Die Frau ohne Schatten is one of Strauss’s mightiest and most demanding scores. It draws on the resources of a huge orchestra that includes extensive percussion, an organ, thunder and wind machines, as well as a glass harmonica. Musical highlights include a tender, yearning duet for the dyer Barak and his wife, an impassioned solo scene for the Empress as she struggles to maintain her integrity rather than steal a mortal woman’s shadow, and the opera’s ecstatic finale. Claus Guth’s striking production emphasizes the dark undercurrents of Strauss’s opera and powerfully evokes the Empress’s plight as a woman trapped between two repressive worlds.

Opera Essentials: Die Frau ohne Schatten

A quick guide to Richard Strauss and Hugo von Hofmannsthal’s mystical masterpiece.

By Kate Hopkins (Opera and Music Publications Officer)

The Story Begins…

The Emperor has married a woman from the spirit world, who, as a supernatural being, casts no shadow. After a year, the Empress is told that if she cannot obtain a shadow within three days she will be forced to return to the spirit world and her husband will turn to stone. To what extremes will she go to acquire a mortal shadow?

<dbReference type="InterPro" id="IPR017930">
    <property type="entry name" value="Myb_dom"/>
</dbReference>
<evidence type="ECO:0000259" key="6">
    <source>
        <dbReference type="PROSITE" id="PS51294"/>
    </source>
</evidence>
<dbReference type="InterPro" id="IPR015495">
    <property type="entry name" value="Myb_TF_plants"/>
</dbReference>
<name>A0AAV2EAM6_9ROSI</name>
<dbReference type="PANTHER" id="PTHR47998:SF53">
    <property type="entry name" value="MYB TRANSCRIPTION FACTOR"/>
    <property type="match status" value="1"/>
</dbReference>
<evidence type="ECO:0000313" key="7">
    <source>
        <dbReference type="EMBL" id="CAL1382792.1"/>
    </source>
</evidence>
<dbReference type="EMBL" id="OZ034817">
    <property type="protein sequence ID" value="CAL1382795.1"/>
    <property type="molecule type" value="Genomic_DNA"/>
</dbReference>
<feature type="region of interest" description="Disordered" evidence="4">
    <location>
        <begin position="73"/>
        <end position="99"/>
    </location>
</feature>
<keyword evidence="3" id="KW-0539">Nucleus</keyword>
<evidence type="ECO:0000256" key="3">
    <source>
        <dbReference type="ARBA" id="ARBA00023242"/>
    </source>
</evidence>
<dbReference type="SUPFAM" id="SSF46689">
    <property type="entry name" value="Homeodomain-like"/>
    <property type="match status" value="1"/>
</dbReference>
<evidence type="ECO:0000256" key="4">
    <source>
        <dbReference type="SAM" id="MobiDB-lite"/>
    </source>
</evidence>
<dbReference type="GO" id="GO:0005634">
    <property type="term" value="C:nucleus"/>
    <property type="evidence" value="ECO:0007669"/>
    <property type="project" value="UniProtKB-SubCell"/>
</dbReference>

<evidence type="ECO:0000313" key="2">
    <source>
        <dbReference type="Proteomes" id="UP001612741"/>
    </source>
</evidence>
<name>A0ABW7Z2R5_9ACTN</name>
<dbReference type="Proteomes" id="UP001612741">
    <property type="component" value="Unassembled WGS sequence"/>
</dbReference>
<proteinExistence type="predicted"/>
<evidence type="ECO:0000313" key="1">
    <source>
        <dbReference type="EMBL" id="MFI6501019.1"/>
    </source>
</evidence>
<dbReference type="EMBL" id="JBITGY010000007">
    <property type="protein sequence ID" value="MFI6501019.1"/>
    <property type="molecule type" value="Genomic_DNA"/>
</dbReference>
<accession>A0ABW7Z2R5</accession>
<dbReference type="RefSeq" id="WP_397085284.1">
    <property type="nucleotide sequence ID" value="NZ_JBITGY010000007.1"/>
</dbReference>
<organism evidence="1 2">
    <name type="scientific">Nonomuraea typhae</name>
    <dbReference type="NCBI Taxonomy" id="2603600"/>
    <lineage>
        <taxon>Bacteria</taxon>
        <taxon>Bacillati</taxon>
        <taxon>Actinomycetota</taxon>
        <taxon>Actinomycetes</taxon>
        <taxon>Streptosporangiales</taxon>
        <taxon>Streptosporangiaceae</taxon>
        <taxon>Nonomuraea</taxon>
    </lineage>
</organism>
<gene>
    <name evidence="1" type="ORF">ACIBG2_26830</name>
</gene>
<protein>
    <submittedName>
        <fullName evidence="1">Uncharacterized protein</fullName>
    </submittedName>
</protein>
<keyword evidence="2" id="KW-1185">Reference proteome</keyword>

Strauss’s Fairytale Opera

Strauss and Hofmannsthal began work on Die Frau ohne Schatten in 1911. They intended it to be their answer to Mozart’s Die Zauberflöte; a fairytale with a strong moral and spiritual dimension. Hofmannsthal became so excited by the subject that he wrote a full prose narrative to accompany the opera. The story was largely Hofmannsthal’s invention, though he drew on a wide range of material to inspire him, including passages from the Arabian Nights, Grimms’ fairytales, other German fairytales and Goethe’s Faust.

Troubling Emotions

Claus Guth’s psychological production, originally shown at La Scala, Milan, brings out the darker aspects of Hofmannsthal’s fable, asking questions about female independence and repression. It movingly depicting the plight of the Empress trapped between two repressive worlds.

A Singers’ Showpiece